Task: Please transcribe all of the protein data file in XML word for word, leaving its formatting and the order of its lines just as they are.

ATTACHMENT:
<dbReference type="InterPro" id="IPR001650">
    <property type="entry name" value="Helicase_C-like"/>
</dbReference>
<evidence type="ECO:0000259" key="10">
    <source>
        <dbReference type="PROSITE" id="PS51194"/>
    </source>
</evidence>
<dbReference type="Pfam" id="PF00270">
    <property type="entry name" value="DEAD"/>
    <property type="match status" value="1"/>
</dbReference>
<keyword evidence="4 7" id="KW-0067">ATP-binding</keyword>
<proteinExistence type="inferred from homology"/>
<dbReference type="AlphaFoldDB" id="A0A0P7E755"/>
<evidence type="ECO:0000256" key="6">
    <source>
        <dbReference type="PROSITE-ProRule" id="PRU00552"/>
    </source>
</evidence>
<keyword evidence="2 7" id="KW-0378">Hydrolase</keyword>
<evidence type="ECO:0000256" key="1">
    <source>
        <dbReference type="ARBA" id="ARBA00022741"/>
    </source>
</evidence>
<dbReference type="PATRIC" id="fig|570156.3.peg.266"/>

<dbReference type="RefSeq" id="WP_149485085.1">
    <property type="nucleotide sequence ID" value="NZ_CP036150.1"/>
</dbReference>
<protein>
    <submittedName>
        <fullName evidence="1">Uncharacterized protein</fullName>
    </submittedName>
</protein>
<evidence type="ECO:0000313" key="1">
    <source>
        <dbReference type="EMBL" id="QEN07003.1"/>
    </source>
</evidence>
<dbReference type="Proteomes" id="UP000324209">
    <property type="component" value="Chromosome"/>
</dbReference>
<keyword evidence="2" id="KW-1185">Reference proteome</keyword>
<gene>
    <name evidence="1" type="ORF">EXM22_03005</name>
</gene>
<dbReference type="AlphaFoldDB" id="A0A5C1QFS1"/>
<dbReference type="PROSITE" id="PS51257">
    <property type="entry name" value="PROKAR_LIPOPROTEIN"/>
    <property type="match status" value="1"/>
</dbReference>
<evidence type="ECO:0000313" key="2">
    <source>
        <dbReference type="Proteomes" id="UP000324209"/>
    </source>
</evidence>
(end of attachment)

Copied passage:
<dbReference type="InterPro" id="IPR001650">
    <property type="entry name" value="Helicase_C-like"/>
</dbReference>
<evidence type="ECO:0000259" key="10">
    <source>
        <dbReference type="PROSITE" id="PS51194"/>
    </source>
</evidence>
<dbReference type="Pfam" id="PF00270">
    <property type="entry name" value="DEAD"/>
    <property type="match status" value="1"/>
</dbReference>
<keyword evidence="4 7" id="KW-0067">ATP-binding</keyword>
<proteinExistence type="inferred from homology"/>
<dbReference type="AlphaFoldDB" id="A0A0P7E755"/>
<evidence type="ECO:0000256" key="6">
    <source>
        <dbReference type="PROSITE-ProRule" id="PRU00552"/>
    </source>
</evidence>
<keyword evidence="2 7" id="KW-0378">Hydrolase</keyword>
<evidence type="ECO:0000256" key="1">
    <source>
        <dbReference type="ARBA" id="ARBA00022741"/>
    </source>
</evidence>
<dbReference type="PATRIC" id="fig|570156.3.peg.266"/>

<dbReference type="RefSeq" id="WP_149485085.1">
    <property type="nucleotide sequence ID" value="NZ_CP036150.1"/>
</dbReference>
<protein>
    <submittedName>
        <fullName evidence="1">Uncharacterized protein</fullName>
    </submittedName>
</protein>
<evidence type="ECO:0000313" key="1">
    <source>
        <dbReference type="EMBL" id="QEN07003.1"/>
    </source>
</evidence>
<dbReference type="Proteomes" id="UP000324209">
    <property type="component" value="Chromosome"/>
</dbReference>
<keyword evidence="2" id="KW-1185">Reference proteome</keyword>
<gene>
    <name evidence="1" type="ORF">EXM22_03005</name>
</gene>
<dbReference type="AlphaFoldDB" id="A0A5C1QFS1"/>
<dbReference type="PROSITE" id="PS51257">
    <property type="entry name" value="PROKAR_LIPOPROTEIN"/>
    <property type="match status" value="1"/>
</dbReference>
<evidence type="ECO:0000313" key="2">
    <source>
        <dbReference type="Proteomes" id="UP000324209"/>
    </source>
</evidence>